Residents love the area due to its proximity to Estabrook Elementary school (adjacent) and because it offers membership in the Paint Rock swimming pool. It also borders the vast Paint Mine conservation area, with beautiful walking trails. The Lexpress bus runs through. And a quick zip takes you down backroads to Whole Foods, Staples, Super Stop & Shop, Marshalls, and so on in Bedford, or back the other way into the center of Lexington. And it is not far from Route 128.
There is an understandable reluctance on the part of everyman to
build his counsel of nuts, bolts, and chromium. The industrial
revolution will help us realize our dreams if we can handle it, but we
haven’t handled it too well so far. Although it is pathetic to think
we can escape the pressure of competitive business, the battle of
home-office transportation, and a compulsion to drive ourselves too
far, too fast, too much, by escaping into fantasy in the shape of an
eighteenth-century farmhouse, it is understandable that we try.
In our general progression of skills, building somehow lags far behind. Not 50 years behind, perhaps — but not much less, at that. It goes still by hammer and handsaw — agonizingly slow, inefficient, and more wasteful of money and people than we can any longer afford. The greatest irony of all is that it is so set about by habit, prejudice, false enthusiasm, and obsolete local constrictions that in a land of free enterprise the look of our urban landscapes is as comfortless, imitative, and repetitive, often, as any dictator could wish.
Carl Koch, preface to At Home With Tomorrow, 1958
Middle Ridge was originally “conceived and designed in 1955 by architect Koch as a neighborhood of Techbuilt homes.” Koch had already had successfully designed the first modernist development in the Boston area, Belmont’s Snake Hill (1941), Concord’s first housing development, Conantum (1951), Weston’s Kendal Common (1950).*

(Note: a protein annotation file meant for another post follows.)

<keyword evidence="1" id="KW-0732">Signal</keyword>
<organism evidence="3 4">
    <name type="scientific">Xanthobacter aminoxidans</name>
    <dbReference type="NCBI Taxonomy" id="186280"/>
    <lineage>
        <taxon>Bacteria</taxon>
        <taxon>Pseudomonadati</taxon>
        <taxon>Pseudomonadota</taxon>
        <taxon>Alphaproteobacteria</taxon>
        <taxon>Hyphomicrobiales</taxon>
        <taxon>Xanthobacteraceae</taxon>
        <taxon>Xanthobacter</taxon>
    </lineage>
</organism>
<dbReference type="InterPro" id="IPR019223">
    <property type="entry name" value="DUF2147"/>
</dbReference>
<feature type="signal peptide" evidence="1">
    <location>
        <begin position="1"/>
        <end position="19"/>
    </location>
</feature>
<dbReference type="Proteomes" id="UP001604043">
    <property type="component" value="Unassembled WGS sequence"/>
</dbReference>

Koch came to the region when he attended Harvard School of Design, during “the confusing period between Beaux-Arts Eclectic and all-out Modern.”*** It was a period (circa 1937) that overlapped with Gropius’ time at the school, but for the most part, it seems Koch regarded his “contemporaries” the school as “leaderless or rudderless.” More significant in the development of his own professional philosophy and style was a six-month tenure he spent in Sweden with Sven Markelius (1940-41), “which left him with an enduring admiration for the Scandinavian approach to life, democracy, and architecture.”*** Certainly one can easily observe the themes of what is typically regarded as the Scandinavian aesthetic — simple, clean, and functional design.
The eight-house neighborhood of Snake Hill, it seems, was an experiment in creating inexpensive housing for his own family. It is set on winding road high on a hillside off of Route 60 in Belmont.
A lovely Ezra Stoller shot of a Snake Hill home
In 1947, he designed the Acorn House (later merged with Deck House). His aim was to create well-designed and stylish housing for a good value (i.e. inexpensively) for middle classes by producing a modular construction system, manufactured in a factory controlled environment, which could be transported to a building site and assembled in a few days. However, the Acorn house was met with “resistance from local governments” and building code problems. **** More on Acorn history, by Lloyd Alter here.
(By the way, it seems Mr Alter’s piece on the demise of Acorn/Deck/Empyrean (sourced liberally from the Boston Globe article linked at bottom) might have been, well not premature, but new life has been given to the first two brands, with a newly resuscitated Deck/Acorn.)
Far more successful were the Techbuilt houses, which, while certainly progressive architecturally, were more in line with prevailing trends and tastes. According to the National Trust for Historic Preservation, over 3000 of these houses were built, utilizing six different models. At least three were built in New Canaan, Ct., that other hotbed of Northeastern modernism, but it seems as though Lexington and Concord have the highest concentration and the highest amount of Techbuilt homes still preserved today.
Boston Globe, “Prefab Pioneer Folds” Ted Seifer, December 24 2008